If You're Taking Care of Your Sick Mother This Is For You
Picture Above via ForHarriet.com Within the span of 2 years, my mother was diagnosed with Stage 3 Hodgkin Lymphoma and growing lesions on her brain. During the time, my mother, as well as the rest of the family, had to also worry about the declining health of my grandmother. Two women that I view as my parents were both suffering and I, the child, was not sure how to process any of it. I began to see everyone in a different light; view things in myself that I had never seen before or felt before. My worry for my mother became intense because not only did she have to focus on her own health and sanity but she was worried about her own mother. How could this be happening? Why is this happening?
A powerful thing happens to a child when they have to witness the ailment of their parent, especially when the sickness is slow and unpredictable. There is no preparation, no education, and no amount of prayer that could have shield my soul from what we all would have to endure going forward. These life circumstances began to shift the way I view the world; it started to make me question things more and made me more afraid to become closer to people for the fear of losing someone I love was too great for me to handle. At the time, I wasn’t sure if I was strong enough to carry all of this weight. It was too heavy. It still is and I feared that I was beginning to lose my way.
For me, when these tragic things happen to my family and I, I automatically put myself in a bubble. Assuming that this situation, these feelings, this moment only happened to me. I know in reality that is not true but when you are “going through it,” it feels like no one else in the world can relate. These thoughts made the weight of the issue more profound and I was left emotionally paralyzed. I was not familiar with this energy, with this space in time and I wasn’t sure how to be there for myself and others the way I had always been.
My mother is affectionately known as Peaches. Her father gave her that name the day she was born. She is sweet, colorful and reminds you of a warm, carefree Sunday morning. I don’t know any connection closer than the one I have with my mother. My relationship with my mother is delicate and contains its fair share of battles and moments of harmony often based on just the nature of being women. I grew up always finding myself in moments of disagreement with her and as I grew up, I acknowledged that this was caused by our similarities more than by our differences. When she started chemotherapy, I took 2 months off from work. I needed to lay my eyes on her every day. What if I wasn’t there because I was off being a workaholic and she needed me? What if I wasn’t there and things turned out for the worse? Thoughts. They have a strong control over everything.
During this time, the good thing was I was able to see and hear everything going on and the bad thing was I was able to see and hear everything going on. The responsibility of being strong for someone else when you are crumbling is something no one teaches you. There has been so many pieces of my life that I had to learn on my own, you would think I would be equipped with the skills to power through this. I wasn’t. I’m still not and maybe that’s not the point of going through these vulnerable situations. I want to believe that the point of it all is to connect the dots, learn more about yourself and how to live in a space of gratitude. My mother and I talked a lot during her diagnosis. I honestly, never understood how much faith she has. We are not a family who goes to church every Sunday or reads the bible before bed but I can only imagine faith is one of the reasons why many of us survive. The HOPE that God’s true ability will bless us and lead us over the hurdles; help us to make it one more day, one more month, one more year. I never prayed so much in my life. My prayers were specific, consistent and filled with a type of desperation that I didn’t recognize in myself. I needed her to be ok.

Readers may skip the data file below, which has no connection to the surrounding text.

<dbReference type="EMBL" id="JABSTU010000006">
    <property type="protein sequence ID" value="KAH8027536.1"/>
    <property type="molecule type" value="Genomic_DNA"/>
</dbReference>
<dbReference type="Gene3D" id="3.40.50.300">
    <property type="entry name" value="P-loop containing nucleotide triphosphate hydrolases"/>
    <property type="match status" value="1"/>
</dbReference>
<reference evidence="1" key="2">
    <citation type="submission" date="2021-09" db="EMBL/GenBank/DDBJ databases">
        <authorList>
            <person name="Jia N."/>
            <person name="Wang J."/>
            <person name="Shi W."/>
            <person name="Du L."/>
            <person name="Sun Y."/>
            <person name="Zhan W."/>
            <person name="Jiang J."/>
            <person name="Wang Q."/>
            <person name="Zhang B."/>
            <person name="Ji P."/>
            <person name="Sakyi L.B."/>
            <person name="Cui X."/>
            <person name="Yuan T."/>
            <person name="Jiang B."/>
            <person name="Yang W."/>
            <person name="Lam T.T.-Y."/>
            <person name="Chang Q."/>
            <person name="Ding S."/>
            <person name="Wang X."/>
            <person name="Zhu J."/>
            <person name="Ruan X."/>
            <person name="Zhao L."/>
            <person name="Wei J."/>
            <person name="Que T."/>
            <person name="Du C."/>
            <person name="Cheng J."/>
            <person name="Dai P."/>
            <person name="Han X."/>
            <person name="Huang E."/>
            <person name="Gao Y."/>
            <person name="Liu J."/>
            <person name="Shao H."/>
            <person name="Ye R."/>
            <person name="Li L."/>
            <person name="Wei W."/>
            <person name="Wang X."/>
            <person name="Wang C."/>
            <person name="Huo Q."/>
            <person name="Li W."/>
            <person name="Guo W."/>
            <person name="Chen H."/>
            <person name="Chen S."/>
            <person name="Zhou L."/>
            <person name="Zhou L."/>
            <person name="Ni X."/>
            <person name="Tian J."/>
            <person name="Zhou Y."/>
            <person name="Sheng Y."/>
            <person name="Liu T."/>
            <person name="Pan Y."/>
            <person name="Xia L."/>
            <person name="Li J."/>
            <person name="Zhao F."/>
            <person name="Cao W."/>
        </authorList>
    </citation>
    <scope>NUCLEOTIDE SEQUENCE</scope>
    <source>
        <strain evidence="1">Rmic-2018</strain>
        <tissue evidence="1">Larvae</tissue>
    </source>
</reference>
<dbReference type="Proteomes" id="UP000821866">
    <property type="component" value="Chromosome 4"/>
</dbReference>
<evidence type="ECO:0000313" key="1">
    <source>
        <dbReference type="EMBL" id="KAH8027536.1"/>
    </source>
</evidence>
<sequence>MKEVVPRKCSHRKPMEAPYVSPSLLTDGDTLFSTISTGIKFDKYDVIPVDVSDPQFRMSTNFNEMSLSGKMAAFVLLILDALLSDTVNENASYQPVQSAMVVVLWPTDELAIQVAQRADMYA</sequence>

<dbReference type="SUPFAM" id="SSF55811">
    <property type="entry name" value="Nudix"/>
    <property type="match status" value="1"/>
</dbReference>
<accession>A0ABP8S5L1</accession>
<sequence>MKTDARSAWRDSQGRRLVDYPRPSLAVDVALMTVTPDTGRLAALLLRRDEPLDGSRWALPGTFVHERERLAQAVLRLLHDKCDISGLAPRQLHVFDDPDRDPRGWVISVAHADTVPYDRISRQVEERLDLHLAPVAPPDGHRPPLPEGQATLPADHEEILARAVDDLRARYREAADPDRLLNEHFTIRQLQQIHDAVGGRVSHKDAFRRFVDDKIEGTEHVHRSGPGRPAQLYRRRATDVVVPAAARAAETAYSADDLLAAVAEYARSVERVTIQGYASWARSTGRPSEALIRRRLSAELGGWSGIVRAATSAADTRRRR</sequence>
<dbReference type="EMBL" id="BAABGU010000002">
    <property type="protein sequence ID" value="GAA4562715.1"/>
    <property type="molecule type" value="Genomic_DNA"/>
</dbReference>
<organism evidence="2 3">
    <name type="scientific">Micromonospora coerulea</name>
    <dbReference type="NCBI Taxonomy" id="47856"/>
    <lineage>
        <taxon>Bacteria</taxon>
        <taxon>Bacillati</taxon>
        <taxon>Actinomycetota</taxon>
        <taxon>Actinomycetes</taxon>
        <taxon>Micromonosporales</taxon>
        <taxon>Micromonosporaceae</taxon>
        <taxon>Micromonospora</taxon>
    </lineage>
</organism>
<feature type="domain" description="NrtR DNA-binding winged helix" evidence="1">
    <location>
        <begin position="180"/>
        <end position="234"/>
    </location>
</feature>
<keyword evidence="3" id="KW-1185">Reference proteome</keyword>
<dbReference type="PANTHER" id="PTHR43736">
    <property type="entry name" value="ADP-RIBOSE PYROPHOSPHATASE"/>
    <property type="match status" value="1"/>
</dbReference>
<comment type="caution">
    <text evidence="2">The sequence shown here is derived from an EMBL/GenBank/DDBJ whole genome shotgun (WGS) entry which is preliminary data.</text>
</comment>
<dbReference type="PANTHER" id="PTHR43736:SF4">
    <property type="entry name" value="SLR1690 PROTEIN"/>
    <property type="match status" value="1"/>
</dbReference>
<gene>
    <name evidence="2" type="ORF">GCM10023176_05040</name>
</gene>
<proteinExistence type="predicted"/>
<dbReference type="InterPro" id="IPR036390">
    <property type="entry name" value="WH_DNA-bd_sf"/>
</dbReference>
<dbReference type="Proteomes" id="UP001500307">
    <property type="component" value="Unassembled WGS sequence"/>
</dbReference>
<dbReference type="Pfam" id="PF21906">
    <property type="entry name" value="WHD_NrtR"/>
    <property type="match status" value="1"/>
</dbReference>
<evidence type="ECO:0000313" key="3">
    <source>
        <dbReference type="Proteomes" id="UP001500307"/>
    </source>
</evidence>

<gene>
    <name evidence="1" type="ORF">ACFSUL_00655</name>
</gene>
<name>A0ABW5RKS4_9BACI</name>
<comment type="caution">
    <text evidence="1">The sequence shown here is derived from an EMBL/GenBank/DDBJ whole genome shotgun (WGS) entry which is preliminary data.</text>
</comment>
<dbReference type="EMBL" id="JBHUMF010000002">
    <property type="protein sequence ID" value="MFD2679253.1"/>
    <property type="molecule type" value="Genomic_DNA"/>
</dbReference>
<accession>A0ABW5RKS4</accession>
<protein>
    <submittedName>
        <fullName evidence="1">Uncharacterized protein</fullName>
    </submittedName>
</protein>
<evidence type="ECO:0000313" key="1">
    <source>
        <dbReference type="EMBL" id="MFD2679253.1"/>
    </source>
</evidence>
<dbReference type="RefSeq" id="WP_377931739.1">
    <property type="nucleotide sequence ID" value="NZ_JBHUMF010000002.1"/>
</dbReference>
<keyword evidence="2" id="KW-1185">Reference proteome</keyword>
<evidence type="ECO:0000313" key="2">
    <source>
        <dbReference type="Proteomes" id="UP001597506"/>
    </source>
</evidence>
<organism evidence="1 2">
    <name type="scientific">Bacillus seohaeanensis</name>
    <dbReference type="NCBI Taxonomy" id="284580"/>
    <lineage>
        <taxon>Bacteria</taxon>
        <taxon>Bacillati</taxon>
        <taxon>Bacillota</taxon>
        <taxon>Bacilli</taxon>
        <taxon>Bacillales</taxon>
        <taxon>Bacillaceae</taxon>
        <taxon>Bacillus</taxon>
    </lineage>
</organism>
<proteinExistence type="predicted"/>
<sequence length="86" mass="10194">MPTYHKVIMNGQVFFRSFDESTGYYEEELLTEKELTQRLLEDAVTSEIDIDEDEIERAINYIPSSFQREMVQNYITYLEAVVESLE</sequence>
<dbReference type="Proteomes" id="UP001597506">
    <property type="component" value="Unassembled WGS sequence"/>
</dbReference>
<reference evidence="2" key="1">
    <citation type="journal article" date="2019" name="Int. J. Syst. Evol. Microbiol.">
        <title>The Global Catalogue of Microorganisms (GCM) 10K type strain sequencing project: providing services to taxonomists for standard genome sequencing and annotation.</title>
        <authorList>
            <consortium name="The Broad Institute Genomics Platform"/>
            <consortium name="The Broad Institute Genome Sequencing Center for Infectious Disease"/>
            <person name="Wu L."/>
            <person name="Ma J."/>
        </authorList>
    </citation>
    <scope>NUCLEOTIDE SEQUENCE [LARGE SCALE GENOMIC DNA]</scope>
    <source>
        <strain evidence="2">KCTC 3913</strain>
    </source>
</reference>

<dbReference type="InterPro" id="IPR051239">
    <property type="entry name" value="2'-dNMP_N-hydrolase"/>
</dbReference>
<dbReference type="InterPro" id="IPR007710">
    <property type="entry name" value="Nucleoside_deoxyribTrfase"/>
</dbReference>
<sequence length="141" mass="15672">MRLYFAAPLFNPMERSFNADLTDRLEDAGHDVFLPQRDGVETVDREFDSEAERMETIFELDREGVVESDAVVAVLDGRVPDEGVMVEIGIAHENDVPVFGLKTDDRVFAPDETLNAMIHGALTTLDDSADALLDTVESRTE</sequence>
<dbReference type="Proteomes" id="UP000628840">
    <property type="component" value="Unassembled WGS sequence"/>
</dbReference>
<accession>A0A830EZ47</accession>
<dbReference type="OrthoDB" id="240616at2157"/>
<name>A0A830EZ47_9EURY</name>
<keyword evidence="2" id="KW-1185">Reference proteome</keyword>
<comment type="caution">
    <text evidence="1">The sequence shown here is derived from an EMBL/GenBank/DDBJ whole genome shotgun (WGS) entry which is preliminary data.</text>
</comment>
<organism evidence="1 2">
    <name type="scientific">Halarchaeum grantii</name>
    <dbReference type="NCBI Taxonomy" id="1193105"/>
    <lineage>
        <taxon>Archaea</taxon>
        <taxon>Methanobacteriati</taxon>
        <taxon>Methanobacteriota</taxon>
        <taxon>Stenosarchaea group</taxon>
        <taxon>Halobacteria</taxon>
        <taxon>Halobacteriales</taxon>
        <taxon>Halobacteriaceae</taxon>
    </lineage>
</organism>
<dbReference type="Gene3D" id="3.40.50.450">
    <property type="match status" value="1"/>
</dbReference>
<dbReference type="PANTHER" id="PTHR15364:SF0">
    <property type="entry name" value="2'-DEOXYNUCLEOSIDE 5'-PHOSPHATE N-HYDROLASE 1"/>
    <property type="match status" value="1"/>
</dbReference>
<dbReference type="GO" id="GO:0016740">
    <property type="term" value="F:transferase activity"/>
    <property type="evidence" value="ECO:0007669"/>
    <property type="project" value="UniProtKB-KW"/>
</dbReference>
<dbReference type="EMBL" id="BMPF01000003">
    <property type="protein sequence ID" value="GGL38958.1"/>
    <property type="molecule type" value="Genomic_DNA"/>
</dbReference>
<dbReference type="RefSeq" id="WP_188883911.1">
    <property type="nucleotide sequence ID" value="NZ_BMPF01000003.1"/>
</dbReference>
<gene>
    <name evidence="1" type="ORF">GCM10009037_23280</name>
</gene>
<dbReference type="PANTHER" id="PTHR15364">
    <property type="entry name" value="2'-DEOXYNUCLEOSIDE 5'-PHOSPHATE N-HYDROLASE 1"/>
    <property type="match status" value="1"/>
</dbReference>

The scar that cancer leaves never really heals. Both the survivor and their loved ones shed a layer of themselves and a new life is formed. The new life is both parts fragile and strong and can possess a calming sense of sensitivity for the next phase of life. We become more aware of our breath, our words, our thoughts, our actions…..we learn how to value our time more, take care of ourselves more…we no longer dwell on the people and things that really don’t matter... an obvious shift is happening. Just like failure - trials and tribulations, pain and anguish, love and war, are often our biggest teachers.
God has lifted my mother over this hurdle. After over 2 years of doctors, needles, appointments, tears, and pain, she is in remission. Life isn’t perfect now, as nothing truly will ever be, but I do think our ability to handle life has been met with a level of grace that we didn’t have before. Hugs are a little tighter, making time for each other has become more of a priority and the desire to live a fuller life has shown to be the biggest lesson. My prayers for my Peachy are still as specific, consistent and filled with desperation as it was when she first told me she was sick but now I pray that she feels and understands that because of her, I am.